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An Old Memory

Today, when Rooster and I got home from running errands, I saw my neighbor sitting outside, watching her two young children play.

As I said hello, her son said, “Watch me.”

His mom explained that 15 minutes earlier, he had learned how to ride his bicycle.

This was significant to me because just last week, as his mom and I talked, I watched him struggle.  Over and over again, I observed as he tried his best to get himself started.  That’s probably the hardest part of learning to ride…getting the wheels going.  But he didn’t have the balancing down either.

Today, I stood amazed as I watched him fly down the sidewalk.

He’s four years old, and his bike is tiny.  But, it’s a two-wheeler with no training wheels.

As he pedaled back in my direction, I saw his huge smile.  He was so proud of himself.

His mom’s face mirrored his own.

I felt so privileged to witness this momentous event, and I was taken back to the day that Chicky learned to ride her bike.

We lived in an apartment in South Florida, and we had gotten her a bike for either her birthday or Christmas.

We took her to the basketball court, which was unoccupied at the moment.  We figured that the smooth surface would be easier for her to learn on.

The Mr. stood behind her bike, reassuring her that he wouldn’t let go.

And off he ran…Chicky pedaling as hard as she could go.

They went back and forth a couple of times.

And then…

The Mr. let go…

And Chicky didn’t know…

She flew halfway across the court before she figured out that Daddy had let go, which prompted her to lose focus and fall down.

She was a quick learner…no surprise there…and easily mastered getting started on her own.
It’s a memory that was buried until this afternoon.

The feelings that accompany such times are mixed.  On the one hand, you feel joy as you watch your children experience the freedom they were longing for.  You also experience a twinge of sadness that your children have, in some way, discovered that they don’t need your hand to hold them steady.

We had an unofficial rule in our home regarding bikes.  Every two years, the kids got a new ones.  And it was always bigger to accommodate their growth.  At first, they would teeter a bit, but it never took long for them to be jumping cracks in the sidewalk, as confident as they were on the older, smaller bikes.

As the years have gone by, we’ve once again replaced wheels…exchanging two for four…as in cars.  Just as we stood behind them giving them advice on how to steady themselves on their bikes, we’re now giving advice on how to stay safe amongst other four-wheeled modes of transportation.  I think this time we’re more scared than they are.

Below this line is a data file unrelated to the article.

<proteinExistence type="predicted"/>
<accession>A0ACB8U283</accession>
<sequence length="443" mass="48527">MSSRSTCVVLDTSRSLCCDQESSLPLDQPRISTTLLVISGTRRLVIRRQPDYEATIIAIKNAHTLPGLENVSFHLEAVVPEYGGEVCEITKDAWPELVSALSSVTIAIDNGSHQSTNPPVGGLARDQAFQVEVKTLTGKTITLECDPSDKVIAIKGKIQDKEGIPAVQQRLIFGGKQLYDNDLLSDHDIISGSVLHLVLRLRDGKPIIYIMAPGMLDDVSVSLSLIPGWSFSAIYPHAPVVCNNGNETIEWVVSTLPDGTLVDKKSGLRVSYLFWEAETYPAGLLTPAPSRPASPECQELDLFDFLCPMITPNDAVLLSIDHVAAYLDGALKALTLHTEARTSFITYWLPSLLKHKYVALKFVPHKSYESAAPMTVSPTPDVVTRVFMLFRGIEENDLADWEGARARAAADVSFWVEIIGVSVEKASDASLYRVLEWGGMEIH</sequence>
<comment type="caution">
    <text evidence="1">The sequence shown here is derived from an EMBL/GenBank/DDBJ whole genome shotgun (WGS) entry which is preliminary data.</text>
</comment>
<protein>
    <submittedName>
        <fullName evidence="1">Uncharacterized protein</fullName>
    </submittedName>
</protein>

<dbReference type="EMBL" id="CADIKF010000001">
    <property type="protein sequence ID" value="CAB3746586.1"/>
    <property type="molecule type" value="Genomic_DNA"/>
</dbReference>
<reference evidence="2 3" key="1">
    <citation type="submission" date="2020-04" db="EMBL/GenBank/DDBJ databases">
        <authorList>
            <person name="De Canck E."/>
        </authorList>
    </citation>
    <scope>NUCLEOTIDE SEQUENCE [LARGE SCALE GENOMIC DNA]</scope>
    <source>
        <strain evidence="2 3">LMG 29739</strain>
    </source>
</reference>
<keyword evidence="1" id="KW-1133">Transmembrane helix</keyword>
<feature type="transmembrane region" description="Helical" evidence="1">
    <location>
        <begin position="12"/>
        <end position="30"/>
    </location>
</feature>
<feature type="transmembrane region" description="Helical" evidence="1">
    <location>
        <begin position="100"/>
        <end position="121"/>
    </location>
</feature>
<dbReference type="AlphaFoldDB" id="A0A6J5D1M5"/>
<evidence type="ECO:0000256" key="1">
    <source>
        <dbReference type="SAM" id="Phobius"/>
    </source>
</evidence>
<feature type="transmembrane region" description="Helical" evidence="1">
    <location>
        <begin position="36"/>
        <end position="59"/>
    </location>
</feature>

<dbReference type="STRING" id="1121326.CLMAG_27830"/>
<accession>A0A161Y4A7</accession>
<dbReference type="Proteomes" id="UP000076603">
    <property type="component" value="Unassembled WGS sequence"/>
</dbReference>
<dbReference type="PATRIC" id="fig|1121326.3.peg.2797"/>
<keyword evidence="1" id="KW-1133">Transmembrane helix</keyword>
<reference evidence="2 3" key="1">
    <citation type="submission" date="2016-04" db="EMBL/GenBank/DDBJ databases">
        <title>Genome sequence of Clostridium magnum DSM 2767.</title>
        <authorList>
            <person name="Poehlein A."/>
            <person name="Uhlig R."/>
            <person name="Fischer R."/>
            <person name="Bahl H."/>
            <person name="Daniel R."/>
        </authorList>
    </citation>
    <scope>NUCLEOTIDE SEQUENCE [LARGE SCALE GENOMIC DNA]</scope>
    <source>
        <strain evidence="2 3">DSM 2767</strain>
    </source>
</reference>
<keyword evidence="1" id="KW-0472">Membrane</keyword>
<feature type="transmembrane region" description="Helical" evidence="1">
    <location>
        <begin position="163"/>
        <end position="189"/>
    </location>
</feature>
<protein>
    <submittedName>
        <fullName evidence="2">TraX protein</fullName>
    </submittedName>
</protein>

Watching my young neighbor learn to ride made me feel like the Mr. and I are behind Chicky’s bike again…barely holding on as she begins her ride toward adulthood.  In one week, she’ll officially be a “Senior” in high school.  She knows how to pedal, and every day she learns to balance herself a little more.  Soon, we’ll let go for good and watch her ride away.

Am I ready?

I think so.

But I’m also a little sad.

Chicky is Paranoid

The Mr. and I accidentally scared Chicky last night and got quite the chuckle out of it.

She and Rooster were getting ready to leave for youth group when the Mr. told me that when Chicky left, he’d tell me something.

I asked if it was something bad, and he said no, but he didn’t want her to get mad.  You know how it is…teens are unpredictable in their reactions to things.  It doesn’t take much to set them off.

So, I made my way to the garage to see if they had left and ran into Chicky in the laundry room.  She sensed something was amiss and asked what I was doing.

“Nothing,” I said.

She gave me THE LOOK that said she didn’t believe me but left anyway.

I went to the back of the house to get the Mr. to spill the beans.  All he told me was how she was planning on adding workout sessions with her physical trainer next summer to get ready for college.  She also wants to find some good camps to attend to keep her in shape.  They had this conversation on the way back from practice, and it shocked him that she initiated it.

I told him, “I told you so,” because a few days before I had told him that she was finally taking ownership of herself…not complaining about practices and getting serious about prepping for next year.

As we talked, Chicky rushed into the room asking, “Am I in trouble?”

We started laughing.

“You mean you turned the car around and came home just because you thought you were in trouble,” we asked her?

You could see the look of relief on her face when she realized that all was good.

See, she had been grounded the week before.

The punishment?

No cell phone.

It was a travesty…the worst punishment you can inflict on a teenager.

Guy Friend had just left for college, and she couldn’t text him minute-by-minute updates…”Eating a sandwich for lunch…” “Wiping my mouth…” “Getting up from the table…”

You know what I’m talking about.  Unlimited texting amounts to about 3,000 texts per month.

She told us that she thought something was up when she encountered me in the laundry room, but then Rooster had come in the house (we didn’t hear him) and heard my, “I told you so,” and assumed that I had “discovered” something Chicky had done.

Um…we won’t go there.  Let’s just say that there are little horns that reside just below the girl’s halo.  I’m sure you parents don’t have any idea of what I’m talking about (insert wink and a tinge of sarcasm here).

So, we fessed up.

Sure, we were talking about her, but in a GOOD way.

I think we’ve learned a lesson that we can just say what we want and not worry about how she reacts.

She left, able to enjoy her evening at the church, and we smiled, thinking that maybe…just maybe…we’re finally getting somewhere.  There is light at the end of the tunnel.

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